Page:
I don't know whether they're going to time-allocate this. I guess they'll decide when the House leader finishes his paper and gets around to deciding what he wants to do tonight. Is he going to time-allocate Bill 158? I don't know. They time-allocated Bill 107 because they didn't want any more public consultation. They have fundamentally changed the human rights act in this province, and they don't want to talk about it anymore. The Attorney General said, "Let's get it back in here, let's vote on it and let's get it over with, because we've heard enough." They can't hide behind Barbara Hall anymore because she doesn't want any part of it. She's the commissioner.

Interjection: Or June Callwood.

Mr. Tascona: Yeah, June Callwood's another one. I think the member for Halton had a quote from June Callwood. Then I think the member for Halton said:

"But further to Bill 158, and further to Bill 107, if the Premier was truly interested in debate and improving debate in this Legislature, I feel he could the right thing and allow stakeholders to have that input requested. Shutting out stakeholders, in my view, is despicable. If this government, this Premier and the members opposite aren't interested in true debate and input, I again question why we are here, and in questioning why we're here, for that reason, I call for adjournment of the House."

And so do I, Mr. Speaker. I call for adjournment of the House.

The Acting Speaker: Mr. Tascona has moved adjournment of the House. Shall the motion carry?

All those in favour will please say "aye."

All those opposed will please say "nay."

In my opinion, the nays have it.

Call in the members. There will be a 30-minute bell.

The division bells rang from 2012 to 2042.

The Acting Speaker: Mr. Tascona has moved adjournment of the House. All those in favour, please stand and be recognized.

All those opposed, please stand and be recognized by the Clerk.

The Clerk-at-the-Table: The ayes are 8; the nays are 22.

The Acting Speaker: The motion is lost.

The member from Barrie-Simcoe-Bradford has the floor.

Mr. Tascona: I'm very pleased to get back to the debate here before I was so rudely interrupted. This is a serious bill. It's time for this government to start taking Bill 158 seriously.

I want to point out another problem here. It's clause 126(1)(b), where it says, "The Integrity Commissioner may require any public servant or former public servant to produce any relevant document or thing that may be in his or her possession or under his or her control if, in the opinion of the commissioner, the document or thing may be relevant to the investigation." When I think about it, what do you mean by "thing"? Is this the Addams Family or what? I mean, what are we talking about here? "Thing"?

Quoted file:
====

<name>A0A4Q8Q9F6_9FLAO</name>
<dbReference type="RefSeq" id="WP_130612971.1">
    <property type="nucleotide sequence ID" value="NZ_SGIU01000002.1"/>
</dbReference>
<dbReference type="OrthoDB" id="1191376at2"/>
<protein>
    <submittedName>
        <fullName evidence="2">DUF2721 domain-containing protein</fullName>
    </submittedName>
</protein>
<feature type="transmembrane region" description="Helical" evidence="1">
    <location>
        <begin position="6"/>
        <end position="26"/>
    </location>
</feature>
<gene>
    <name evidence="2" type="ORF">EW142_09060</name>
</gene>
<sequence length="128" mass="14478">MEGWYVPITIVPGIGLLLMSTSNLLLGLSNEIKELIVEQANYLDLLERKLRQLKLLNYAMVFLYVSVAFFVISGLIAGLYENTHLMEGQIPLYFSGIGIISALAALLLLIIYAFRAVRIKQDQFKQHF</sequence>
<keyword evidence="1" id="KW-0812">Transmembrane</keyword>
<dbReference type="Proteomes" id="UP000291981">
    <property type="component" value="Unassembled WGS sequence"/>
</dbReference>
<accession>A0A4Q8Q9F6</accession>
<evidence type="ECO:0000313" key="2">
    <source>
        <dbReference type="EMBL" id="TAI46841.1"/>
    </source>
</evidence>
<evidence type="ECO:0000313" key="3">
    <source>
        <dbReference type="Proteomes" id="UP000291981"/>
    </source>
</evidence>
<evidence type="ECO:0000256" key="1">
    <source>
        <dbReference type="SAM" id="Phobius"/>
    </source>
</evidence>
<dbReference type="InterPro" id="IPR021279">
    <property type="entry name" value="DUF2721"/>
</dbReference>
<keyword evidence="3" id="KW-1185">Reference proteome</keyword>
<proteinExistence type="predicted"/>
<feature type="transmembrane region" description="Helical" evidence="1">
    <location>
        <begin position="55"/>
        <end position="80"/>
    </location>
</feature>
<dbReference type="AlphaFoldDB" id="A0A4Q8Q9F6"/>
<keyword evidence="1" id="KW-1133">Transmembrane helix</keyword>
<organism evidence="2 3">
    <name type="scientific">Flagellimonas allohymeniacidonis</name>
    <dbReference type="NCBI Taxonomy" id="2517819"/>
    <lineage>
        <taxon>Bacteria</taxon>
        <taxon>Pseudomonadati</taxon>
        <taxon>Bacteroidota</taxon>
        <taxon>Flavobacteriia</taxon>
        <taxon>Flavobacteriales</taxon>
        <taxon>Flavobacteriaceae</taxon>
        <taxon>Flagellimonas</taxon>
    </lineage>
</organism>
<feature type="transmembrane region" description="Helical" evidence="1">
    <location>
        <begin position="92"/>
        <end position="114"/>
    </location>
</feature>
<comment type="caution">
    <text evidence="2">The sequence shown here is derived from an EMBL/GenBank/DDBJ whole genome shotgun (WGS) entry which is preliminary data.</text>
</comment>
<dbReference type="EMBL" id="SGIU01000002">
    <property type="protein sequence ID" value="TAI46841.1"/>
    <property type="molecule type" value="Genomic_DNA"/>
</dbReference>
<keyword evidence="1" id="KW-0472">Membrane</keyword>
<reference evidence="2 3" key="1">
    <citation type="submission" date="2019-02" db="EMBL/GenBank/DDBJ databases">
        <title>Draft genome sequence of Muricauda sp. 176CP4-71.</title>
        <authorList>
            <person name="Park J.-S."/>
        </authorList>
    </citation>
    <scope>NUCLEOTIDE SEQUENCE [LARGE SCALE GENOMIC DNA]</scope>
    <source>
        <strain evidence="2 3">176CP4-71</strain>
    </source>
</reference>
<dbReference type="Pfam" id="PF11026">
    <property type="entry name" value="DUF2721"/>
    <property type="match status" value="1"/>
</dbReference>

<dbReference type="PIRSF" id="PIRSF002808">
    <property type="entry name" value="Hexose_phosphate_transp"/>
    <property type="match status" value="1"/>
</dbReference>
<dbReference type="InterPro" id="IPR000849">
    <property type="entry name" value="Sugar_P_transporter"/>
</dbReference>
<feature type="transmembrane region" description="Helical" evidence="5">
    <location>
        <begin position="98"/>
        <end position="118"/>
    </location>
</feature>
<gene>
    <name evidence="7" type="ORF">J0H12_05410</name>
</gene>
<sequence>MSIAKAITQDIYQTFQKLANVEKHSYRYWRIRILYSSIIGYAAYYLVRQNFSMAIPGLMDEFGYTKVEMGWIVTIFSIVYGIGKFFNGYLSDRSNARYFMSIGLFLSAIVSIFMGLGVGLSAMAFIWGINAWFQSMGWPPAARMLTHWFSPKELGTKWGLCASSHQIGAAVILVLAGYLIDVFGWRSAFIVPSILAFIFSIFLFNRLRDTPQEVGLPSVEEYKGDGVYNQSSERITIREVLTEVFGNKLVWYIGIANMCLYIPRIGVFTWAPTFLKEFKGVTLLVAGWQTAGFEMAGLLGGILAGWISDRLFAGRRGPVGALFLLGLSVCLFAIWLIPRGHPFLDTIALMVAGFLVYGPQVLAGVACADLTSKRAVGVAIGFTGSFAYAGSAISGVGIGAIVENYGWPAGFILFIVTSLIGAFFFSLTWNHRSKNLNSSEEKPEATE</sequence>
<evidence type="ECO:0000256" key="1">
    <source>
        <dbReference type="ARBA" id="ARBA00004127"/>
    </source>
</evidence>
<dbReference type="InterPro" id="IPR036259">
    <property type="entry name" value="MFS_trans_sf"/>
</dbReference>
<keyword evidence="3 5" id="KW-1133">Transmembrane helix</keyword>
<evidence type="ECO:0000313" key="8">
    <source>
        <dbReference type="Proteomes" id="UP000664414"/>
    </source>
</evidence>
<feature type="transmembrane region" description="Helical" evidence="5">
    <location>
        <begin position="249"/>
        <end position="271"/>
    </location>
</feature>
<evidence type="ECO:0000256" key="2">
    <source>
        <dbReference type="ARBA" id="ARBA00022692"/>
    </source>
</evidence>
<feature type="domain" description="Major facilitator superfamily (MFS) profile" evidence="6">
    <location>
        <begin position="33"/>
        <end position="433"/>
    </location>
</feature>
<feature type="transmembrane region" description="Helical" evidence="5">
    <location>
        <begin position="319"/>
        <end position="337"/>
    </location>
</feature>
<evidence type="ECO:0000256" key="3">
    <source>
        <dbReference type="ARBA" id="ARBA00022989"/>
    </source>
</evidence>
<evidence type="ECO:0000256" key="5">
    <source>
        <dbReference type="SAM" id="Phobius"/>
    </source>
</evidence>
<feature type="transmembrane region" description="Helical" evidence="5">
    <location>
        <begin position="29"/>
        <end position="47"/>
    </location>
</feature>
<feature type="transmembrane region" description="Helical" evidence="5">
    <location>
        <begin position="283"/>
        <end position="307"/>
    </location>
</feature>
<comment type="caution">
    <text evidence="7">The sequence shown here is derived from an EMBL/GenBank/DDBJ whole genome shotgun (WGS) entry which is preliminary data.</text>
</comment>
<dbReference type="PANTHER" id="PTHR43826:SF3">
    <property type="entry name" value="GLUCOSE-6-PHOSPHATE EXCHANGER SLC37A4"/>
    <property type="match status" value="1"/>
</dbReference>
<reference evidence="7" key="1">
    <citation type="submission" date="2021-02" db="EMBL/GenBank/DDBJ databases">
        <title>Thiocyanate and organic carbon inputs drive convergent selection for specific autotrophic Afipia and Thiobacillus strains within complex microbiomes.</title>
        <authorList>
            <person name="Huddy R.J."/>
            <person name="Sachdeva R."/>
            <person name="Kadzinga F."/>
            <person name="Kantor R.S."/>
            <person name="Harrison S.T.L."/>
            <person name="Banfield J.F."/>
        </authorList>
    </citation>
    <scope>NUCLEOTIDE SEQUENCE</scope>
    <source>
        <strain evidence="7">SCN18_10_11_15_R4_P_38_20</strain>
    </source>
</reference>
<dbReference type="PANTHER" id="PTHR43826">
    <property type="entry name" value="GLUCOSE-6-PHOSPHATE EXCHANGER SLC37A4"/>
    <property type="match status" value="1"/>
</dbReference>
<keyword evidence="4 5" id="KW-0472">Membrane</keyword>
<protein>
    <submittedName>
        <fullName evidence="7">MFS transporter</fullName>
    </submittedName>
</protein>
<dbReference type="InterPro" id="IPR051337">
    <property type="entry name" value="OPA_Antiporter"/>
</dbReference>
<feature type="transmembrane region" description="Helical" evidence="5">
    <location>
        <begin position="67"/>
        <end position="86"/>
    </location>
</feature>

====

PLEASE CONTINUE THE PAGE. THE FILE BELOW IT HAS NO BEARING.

But the real point here is, what happens if the public service is under an obligation to keep information confidential under laws or regulations pertaining to privacy or official secrets? What about employer-imposed confidentiality agreements that have the force of contractual law? This has not been thought through, and quite frankly, I'm disappointed big time.

"Report on conclusion of investigation," subsection 129(1): You see, unlike other members across the aisle, I have read this bill, twice, if not more -- I have lost count -- because I can't make out what's going on. It says, "On concluding an investigation of a disclosure under this part, the Integrity Commissioner shall make a report to the person to whom the commissioner made the referral under subsection 118(2)." If the matter was investigated by the person to whom the commissioner referred it, then what would the commissioner report to that person, and why? It's a rhetorical question. It doesn't make any sense. What is this? You pitch it back and forth. He refers the complaint to the deputy minister, the deputy minister does a report, then the Integrity Commissioner gets the report, and then he's got to refer it back to the deputy minister. What are we playing here? Children's games? What is this?

The next part is subsection 129(2), dealing with the referral. Really, what this is here is too much buck-passing and bureaucracy. This is inefficient and provides no certainty to the person making the complaint. People take a huge risk when they come forward to accuse their superiors of corruption or other wrongdoing, and they will not feel secure enough to come forward if they don't even know who will be reviewing their case or receiving the final report. That is a valid point, in terms of what we're trying to do.